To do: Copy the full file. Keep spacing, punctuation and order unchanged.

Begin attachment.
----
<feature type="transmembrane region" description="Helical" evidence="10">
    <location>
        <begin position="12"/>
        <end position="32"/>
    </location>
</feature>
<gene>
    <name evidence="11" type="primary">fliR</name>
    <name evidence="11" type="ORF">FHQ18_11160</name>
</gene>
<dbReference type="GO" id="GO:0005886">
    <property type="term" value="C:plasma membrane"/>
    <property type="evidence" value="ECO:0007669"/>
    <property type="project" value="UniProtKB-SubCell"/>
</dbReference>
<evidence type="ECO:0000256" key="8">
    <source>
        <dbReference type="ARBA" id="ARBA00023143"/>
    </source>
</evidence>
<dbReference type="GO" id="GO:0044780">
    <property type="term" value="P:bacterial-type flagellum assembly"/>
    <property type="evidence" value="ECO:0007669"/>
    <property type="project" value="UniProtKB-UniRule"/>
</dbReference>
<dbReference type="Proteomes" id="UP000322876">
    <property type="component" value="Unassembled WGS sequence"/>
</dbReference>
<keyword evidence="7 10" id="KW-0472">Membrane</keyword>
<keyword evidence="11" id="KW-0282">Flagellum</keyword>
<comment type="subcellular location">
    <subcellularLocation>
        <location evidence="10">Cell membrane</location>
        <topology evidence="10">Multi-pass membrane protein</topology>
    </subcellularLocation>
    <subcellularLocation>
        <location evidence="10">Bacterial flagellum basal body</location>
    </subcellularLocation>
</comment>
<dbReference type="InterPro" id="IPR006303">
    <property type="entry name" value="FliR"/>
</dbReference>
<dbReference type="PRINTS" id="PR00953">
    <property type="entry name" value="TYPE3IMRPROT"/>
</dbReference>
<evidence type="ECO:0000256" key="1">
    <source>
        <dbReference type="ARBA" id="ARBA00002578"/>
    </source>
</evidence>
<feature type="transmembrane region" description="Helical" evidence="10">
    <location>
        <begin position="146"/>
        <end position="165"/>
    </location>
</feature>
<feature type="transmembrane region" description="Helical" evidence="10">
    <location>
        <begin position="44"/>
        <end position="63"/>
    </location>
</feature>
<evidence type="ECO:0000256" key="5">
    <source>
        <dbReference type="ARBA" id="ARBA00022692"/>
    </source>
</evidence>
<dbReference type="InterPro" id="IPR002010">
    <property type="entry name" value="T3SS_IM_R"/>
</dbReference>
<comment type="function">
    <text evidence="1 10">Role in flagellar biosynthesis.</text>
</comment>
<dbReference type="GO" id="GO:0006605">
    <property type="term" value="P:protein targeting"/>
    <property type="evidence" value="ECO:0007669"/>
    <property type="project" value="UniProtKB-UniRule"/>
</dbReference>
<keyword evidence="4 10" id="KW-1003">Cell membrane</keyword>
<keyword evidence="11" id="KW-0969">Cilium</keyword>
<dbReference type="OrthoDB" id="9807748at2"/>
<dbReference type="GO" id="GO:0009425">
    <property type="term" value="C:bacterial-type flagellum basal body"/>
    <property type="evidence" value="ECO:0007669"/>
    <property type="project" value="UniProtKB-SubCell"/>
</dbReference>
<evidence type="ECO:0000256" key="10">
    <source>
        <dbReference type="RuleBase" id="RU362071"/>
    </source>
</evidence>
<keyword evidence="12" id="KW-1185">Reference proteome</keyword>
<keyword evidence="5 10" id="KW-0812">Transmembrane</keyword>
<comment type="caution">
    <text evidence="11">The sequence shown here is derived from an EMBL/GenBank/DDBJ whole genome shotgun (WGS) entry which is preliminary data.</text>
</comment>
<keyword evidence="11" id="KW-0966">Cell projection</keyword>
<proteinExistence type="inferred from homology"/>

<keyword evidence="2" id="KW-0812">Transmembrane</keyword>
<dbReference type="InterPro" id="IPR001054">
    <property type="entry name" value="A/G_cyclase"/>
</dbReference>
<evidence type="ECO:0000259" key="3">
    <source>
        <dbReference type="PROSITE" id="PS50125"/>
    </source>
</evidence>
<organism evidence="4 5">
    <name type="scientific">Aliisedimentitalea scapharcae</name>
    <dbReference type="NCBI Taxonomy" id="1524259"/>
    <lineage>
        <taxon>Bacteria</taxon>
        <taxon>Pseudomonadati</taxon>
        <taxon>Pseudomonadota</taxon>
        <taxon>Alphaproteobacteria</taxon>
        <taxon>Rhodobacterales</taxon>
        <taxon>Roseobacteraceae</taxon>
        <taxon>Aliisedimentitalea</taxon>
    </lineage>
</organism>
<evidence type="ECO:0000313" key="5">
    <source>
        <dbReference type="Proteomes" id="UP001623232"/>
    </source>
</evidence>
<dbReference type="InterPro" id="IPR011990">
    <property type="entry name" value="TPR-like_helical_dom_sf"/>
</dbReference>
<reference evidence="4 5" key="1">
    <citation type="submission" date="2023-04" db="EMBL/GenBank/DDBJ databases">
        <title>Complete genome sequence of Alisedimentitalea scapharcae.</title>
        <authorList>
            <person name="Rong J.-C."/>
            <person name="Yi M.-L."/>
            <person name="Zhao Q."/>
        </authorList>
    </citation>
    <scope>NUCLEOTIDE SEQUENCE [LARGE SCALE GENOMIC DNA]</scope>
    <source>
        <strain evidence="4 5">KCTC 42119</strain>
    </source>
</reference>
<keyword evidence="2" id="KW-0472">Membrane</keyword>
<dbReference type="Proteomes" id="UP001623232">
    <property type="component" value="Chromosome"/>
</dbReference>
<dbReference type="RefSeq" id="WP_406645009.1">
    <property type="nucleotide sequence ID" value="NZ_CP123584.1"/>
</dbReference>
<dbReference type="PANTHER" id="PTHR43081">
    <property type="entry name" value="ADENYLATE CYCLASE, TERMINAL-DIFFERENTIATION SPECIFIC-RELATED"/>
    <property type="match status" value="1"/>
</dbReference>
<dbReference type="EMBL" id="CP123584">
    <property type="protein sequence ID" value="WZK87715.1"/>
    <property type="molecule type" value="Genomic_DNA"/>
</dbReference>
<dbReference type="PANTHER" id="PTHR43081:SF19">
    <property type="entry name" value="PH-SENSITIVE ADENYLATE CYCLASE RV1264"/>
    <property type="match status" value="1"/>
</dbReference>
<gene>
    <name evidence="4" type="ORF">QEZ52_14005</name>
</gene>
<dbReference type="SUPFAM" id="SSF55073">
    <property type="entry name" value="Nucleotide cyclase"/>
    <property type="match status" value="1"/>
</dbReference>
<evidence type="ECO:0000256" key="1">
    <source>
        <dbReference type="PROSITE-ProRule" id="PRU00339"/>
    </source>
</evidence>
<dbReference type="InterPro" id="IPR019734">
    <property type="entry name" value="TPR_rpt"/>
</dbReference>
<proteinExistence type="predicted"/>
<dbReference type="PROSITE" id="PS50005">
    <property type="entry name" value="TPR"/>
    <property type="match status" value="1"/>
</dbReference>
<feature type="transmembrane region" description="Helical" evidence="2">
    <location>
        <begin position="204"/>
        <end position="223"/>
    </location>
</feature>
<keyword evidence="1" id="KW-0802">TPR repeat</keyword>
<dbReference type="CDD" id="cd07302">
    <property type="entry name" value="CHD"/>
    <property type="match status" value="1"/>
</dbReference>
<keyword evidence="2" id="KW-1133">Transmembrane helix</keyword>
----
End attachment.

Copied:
<feature type="transmembrane region" description="Helical" evidence="10">
    <location>
        <begin position="12"/>
        <end position="32"/>
    </location>
</feature>
<gene>
    <name evidence="11" type="primary">fliR</name>
    <name evidence="11" type="ORF">FHQ18_11160</name>
</gene>
<dbReference type="GO" id="GO:0005886">
    <property type="term" value="C:plasma membrane"/>
    <property type="evidence" value="ECO:0007669"/>
    <property type="project" value="UniProtKB-SubCell"/>
</dbReference>
<evidence type="ECO:0000256" key="8">
    <source>
        <dbReference type="ARBA" id="ARBA00023143"/>
    </source>
</evidence>
<dbReference type="GO" id="GO:0044780">
    <property type="term" value="P:bacterial-type flagellum assembly"/>
    <property type="evidence" value="ECO:0007669"/>
    <property type="project" value="UniProtKB-UniRule"/>
</dbReference>
<dbReference type="Proteomes" id="UP000322876">
    <property type="component" value="Unassembled WGS sequence"/>
</dbReference>
<keyword evidence="7 10" id="KW-0472">Membrane</keyword>
<keyword evidence="11" id="KW-0282">Flagellum</keyword>
<comment type="subcellular location">
    <subcellularLocation>
        <location evidence="10">Cell membrane</location>
        <topology evidence="10">Multi-pass membrane protein</topology>
    </subcellularLocation>
    <subcellularLocation>
        <location evidence="10">Bacterial flagellum basal body</location>
    </subcellularLocation>
</comment>
<dbReference type="InterPro" id="IPR006303">
    <property type="entry name" value="FliR"/>
</dbReference>
<dbReference type="PRINTS" id="PR00953">
    <property type="entry name" value="TYPE3IMRPROT"/>
</dbReference>
<evidence type="ECO:0000256" key="1">
    <source>
        <dbReference type="ARBA" id="ARBA00002578"/>
    </source>
</evidence>
<feature type="transmembrane region" description="Helical" evidence="10">
    <location>
        <begin position="146"/>
        <end position="165"/>
    </location>
</feature>
<feature type="transmembrane region" description="Helical" evidence="10">
    <location>
        <begin position="44"/>
        <end position="63"/>
    </location>
</feature>
<evidence type="ECO:0000256" key="5">
    <source>
        <dbReference type="ARBA" id="ARBA00022692"/>
    </source>
</evidence>
<dbReference type="InterPro" id="IPR002010">
    <property type="entry name" value="T3SS_IM_R"/>
</dbReference>
<comment type="function">
    <text evidence="1 10">Role in flagellar biosynthesis.</text>
</comment>
<dbReference type="GO" id="GO:0006605">
    <property type="term" value="P:protein targeting"/>
    <property type="evidence" value="ECO:0007669"/>
    <property type="project" value="UniProtKB-UniRule"/>
</dbReference>
<keyword evidence="4 10" id="KW-1003">Cell membrane</keyword>
<keyword evidence="11" id="KW-0969">Cilium</keyword>
<dbReference type="OrthoDB" id="9807748at2"/>
<dbReference type="GO" id="GO:0009425">
    <property type="term" value="C:bacterial-type flagellum basal body"/>
    <property type="evidence" value="ECO:0007669"/>
    <property type="project" value="UniProtKB-SubCell"/>
</dbReference>
<evidence type="ECO:0000256" key="10">
    <source>
        <dbReference type="RuleBase" id="RU362071"/>
    </source>
</evidence>
<keyword evidence="12" id="KW-1185">Reference proteome</keyword>
<keyword evidence="5 10" id="KW-0812">Transmembrane</keyword>
<comment type="caution">
    <text evidence="11">The sequence shown here is derived from an EMBL/GenBank/DDBJ whole genome shotgun (WGS) entry which is preliminary data.</text>
</comment>
<keyword evidence="11" id="KW-0966">Cell projection</keyword>
<proteinExistence type="inferred from homology"/>

<keyword evidence="2" id="KW-0812">Transmembrane</keyword>
<dbReference type="InterPro" id="IPR001054">
    <property type="entry name" value="A/G_cyclase"/>
</dbReference>
<evidence type="ECO:0000259" key="3">
    <source>
        <dbReference type="PROSITE" id="PS50125"/>
    </source>
</evidence>
<organism evidence="4 5">
    <name type="scientific">Aliisedimentitalea scapharcae</name>
    <dbReference type="NCBI Taxonomy" id="1524259"/>
    <lineage>
        <taxon>Bacteria</taxon>
        <taxon>Pseudomonadati</taxon>
        <taxon>Pseudomonadota</taxon>
        <taxon>Alphaproteobacteria</taxon>
        <taxon>Rhodobacterales</taxon>
        <taxon>Roseobacteraceae</taxon>
        <taxon>Aliisedimentitalea</taxon>
    </lineage>
</organism>
<evidence type="ECO:0000313" key="5">
    <source>
        <dbReference type="Proteomes" id="UP001623232"/>
    </source>
</evidence>
<dbReference type="InterPro" id="IPR011990">
    <property type="entry name" value="TPR-like_helical_dom_sf"/>
</dbReference>
<reference evidence="4 5" key="1">
    <citation type="submission" date="2023-04" db="EMBL/GenBank/DDBJ databases">
        <title>Complete genome sequence of Alisedimentitalea scapharcae.</title>
        <authorList>
            <person name="Rong J.-C."/>
            <person name="Yi M.-L."/>
            <person name="Zhao Q."/>
        </authorList>
    </citation>
    <scope>NUCLEOTIDE SEQUENCE [LARGE SCALE GENOMIC DNA]</scope>
    <source>
        <strain evidence="4 5">KCTC 42119</strain>
    </source>
</reference>
<keyword evidence="2" id="KW-0472">Membrane</keyword>
<dbReference type="Proteomes" id="UP001623232">
    <property type="component" value="Chromosome"/>
</dbReference>
<dbReference type="RefSeq" id="WP_406645009.1">
    <property type="nucleotide sequence ID" value="NZ_CP123584.1"/>
</dbReference>
<dbReference type="PANTHER" id="PTHR43081">
    <property type="entry name" value="ADENYLATE CYCLASE, TERMINAL-DIFFERENTIATION SPECIFIC-RELATED"/>
    <property type="match status" value="1"/>
</dbReference>
<dbReference type="EMBL" id="CP123584">
    <property type="protein sequence ID" value="WZK87715.1"/>
    <property type="molecule type" value="Genomic_DNA"/>
</dbReference>
<dbReference type="PANTHER" id="PTHR43081:SF19">
    <property type="entry name" value="PH-SENSITIVE ADENYLATE CYCLASE RV1264"/>
    <property type="match status" value="1"/>
</dbReference>
<gene>
    <name evidence="4" type="ORF">QEZ52_14005</name>
</gene>
<dbReference type="SUPFAM" id="SSF55073">
    <property type="entry name" value="Nucleotide cyclase"/>
    <property type="match status" value="1"/>
</dbReference>
<evidence type="ECO:0000256" key="1">
    <source>
        <dbReference type="PROSITE-ProRule" id="PRU00339"/>
    </source>
</evidence>
<dbReference type="InterPro" id="IPR019734">
    <property type="entry name" value="TPR_rpt"/>
</dbReference>
<proteinExistence type="predicted"/>
<dbReference type="PROSITE" id="PS50005">
    <property type="entry name" value="TPR"/>
    <property type="match status" value="1"/>
</dbReference>
<feature type="transmembrane region" description="Helical" evidence="2">
    <location>
        <begin position="204"/>
        <end position="223"/>
    </location>
</feature>
<keyword evidence="1" id="KW-0802">TPR repeat</keyword>
<dbReference type="CDD" id="cd07302">
    <property type="entry name" value="CHD"/>
    <property type="match status" value="1"/>
</dbReference>
<keyword evidence="2" id="KW-1133">Transmembrane helix</keyword>